What skills or qualifcations do you need to become a proofreader?

There’s no particular qualification required to start proofreading, although they can certainly help you attract clients. And some projects will require a relevant degree or postgraduate qualification. At a minimum, GCSE or A-Level English are pretty much essential if you’re considering how to become a freelance proofreader.

The general skills you’ll certainly need include:

  • A thorough understanding of English (and any other language you’re proofreading), including spelling, grammar and punctuation.
  • Knowledge of standard proofreader’s marks to annotate problems.
  • A methodical approach to working, with an attention to detail.
  • High levels of focus and concentration, even under time pressures and deadlines.
  • Negotiating skills to secure projects, and also to share issues with authors, editors and publishers without causing any conflicts.

Formal qualifications which increase your chances of securing general proofreading roles including journalism, media, publishing or marketing degrees. And if you’re looking to specialise in academic areas or specialisms including medicine, science or technology, then a degree or Masters in those areas will certainly help.

There isn’t currently a formal accreditation for specialist training in proofreading. But courses offered by established bodies such as the Chartered Institute of Editing and Proofreading (CIEP) are likely to carry more weight with clients.

Training is offered by a wide range of people, from established freelancers to The Publishing Training Centre, the College of Media And Publishing or Chapterhouse. Before potentially spending hundreds of pounds on any course, make sure to check the details of the syllabus, who is offering it, and whether it will help your education, or attract new business.

If you’re not in a position to invest in education, then it’s possible to find paid internships. But with any work experience, be careful about the costs involved in taking up any offer. Check how feasible it will be after any potential accommodation, commuting and other expenses are taken into account. And weigh your financnes up against the potential opportunity.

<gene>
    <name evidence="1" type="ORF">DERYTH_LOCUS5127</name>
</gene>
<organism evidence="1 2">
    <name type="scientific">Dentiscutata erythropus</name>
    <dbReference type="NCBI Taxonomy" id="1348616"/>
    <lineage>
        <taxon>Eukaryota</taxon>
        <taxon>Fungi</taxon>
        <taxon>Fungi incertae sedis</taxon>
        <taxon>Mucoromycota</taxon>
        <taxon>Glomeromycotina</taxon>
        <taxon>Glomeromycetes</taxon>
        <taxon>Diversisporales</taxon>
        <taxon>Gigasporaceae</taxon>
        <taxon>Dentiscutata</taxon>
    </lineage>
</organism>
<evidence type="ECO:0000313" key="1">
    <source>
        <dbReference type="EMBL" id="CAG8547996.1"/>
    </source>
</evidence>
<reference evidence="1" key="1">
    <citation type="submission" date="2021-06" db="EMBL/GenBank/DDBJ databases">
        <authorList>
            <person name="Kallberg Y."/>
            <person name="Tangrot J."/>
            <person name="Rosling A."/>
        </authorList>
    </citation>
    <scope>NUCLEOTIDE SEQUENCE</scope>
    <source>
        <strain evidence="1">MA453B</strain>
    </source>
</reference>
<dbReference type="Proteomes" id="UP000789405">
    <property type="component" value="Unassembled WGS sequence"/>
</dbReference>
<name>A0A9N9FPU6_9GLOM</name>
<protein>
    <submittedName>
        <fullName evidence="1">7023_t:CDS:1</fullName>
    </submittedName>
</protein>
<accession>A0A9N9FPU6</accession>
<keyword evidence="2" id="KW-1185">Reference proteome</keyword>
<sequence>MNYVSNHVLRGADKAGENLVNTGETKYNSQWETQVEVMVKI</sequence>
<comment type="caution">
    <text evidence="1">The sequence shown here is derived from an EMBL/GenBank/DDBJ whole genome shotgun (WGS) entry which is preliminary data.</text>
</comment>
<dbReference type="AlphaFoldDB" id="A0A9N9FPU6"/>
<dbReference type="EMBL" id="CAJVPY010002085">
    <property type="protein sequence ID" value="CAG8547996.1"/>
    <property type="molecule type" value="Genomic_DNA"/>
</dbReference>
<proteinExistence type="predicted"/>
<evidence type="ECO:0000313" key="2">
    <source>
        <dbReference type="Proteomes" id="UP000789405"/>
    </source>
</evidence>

How much can a freelance proofreader earn?

Any freelance income will depend on your individual situation, along with the current levels of supply and demand in the industry. But it’s possible to get a rough idea of how much a freelancer proofreader can earn in the UK by looking at a variety of sources.

You could be looking at an average of £37,307 per year (Glassdoor), while employed proofreaders are quoted at £22,092 (Indeed), or £22,942 (Payscale).

The CIEP suggests a minimum rate, as of the 1st March, 2021, at £25.70 for proofreading. But it’s possible to charge much more if you’re in demand. Or to accept roles for less if you’re in need of work or experience. Building a solid reputation and portfolio will always help you to secure the volume of freelance clients you want. And at rates you’re willing to accept.

Freelance Corner members can access a guide on How to set your freelance rates, here).


Tools and software for freelance proofreaders?

Traditional print publishing would involve proofreaders marking paper with annotations. But the move to digital means some tools and software have essentially become basic industry standards. Being familiar with them will save you time. And prevent holdups causing issues when clients are urgently waiting for copy to be returned.

  • Microsoft Office: Most proofreaders will spend much of their working life looking through Word documents, whether you’re using the desktop version or Office 365 to allow multiple people access to the file online. If you can’t afford the Microsoft software, there are free open-source options with Apache OpenOffice and LibreOffice which are compatible with the Microsoft versions.
  • Google G-Suite: Another option which is free to start with, offering up to 15GB of storage and applications including Google Docs. While it’s not quite as comprehensive as Word, the spelling and grammar checks can sometimes pick up additional issues. And you’re able to easily share access with clients to documents or folders.
  • Adobe Acrobat: You might not only work with text files, and PDFs are often used for legal and technical documentation. While proofreading doesn’t require you to format work, it’s a useful skill to offer, and some clients will expect it.  Along with Adobe Acrobat, there are open-source options such as LibreOffice or Inkscape, although there can be issues with text flow and formatting.
  • Spelling and Grammar Checks: While word processing software has built-in checks, you may find it’s useful to have some of the common solutions available, such as Hemingway and Grammarly. Some clients will specify using an app and meeting particularly scoring systems such as Flesch-Kincaid for readability.

More resources and support for freelance proofreader: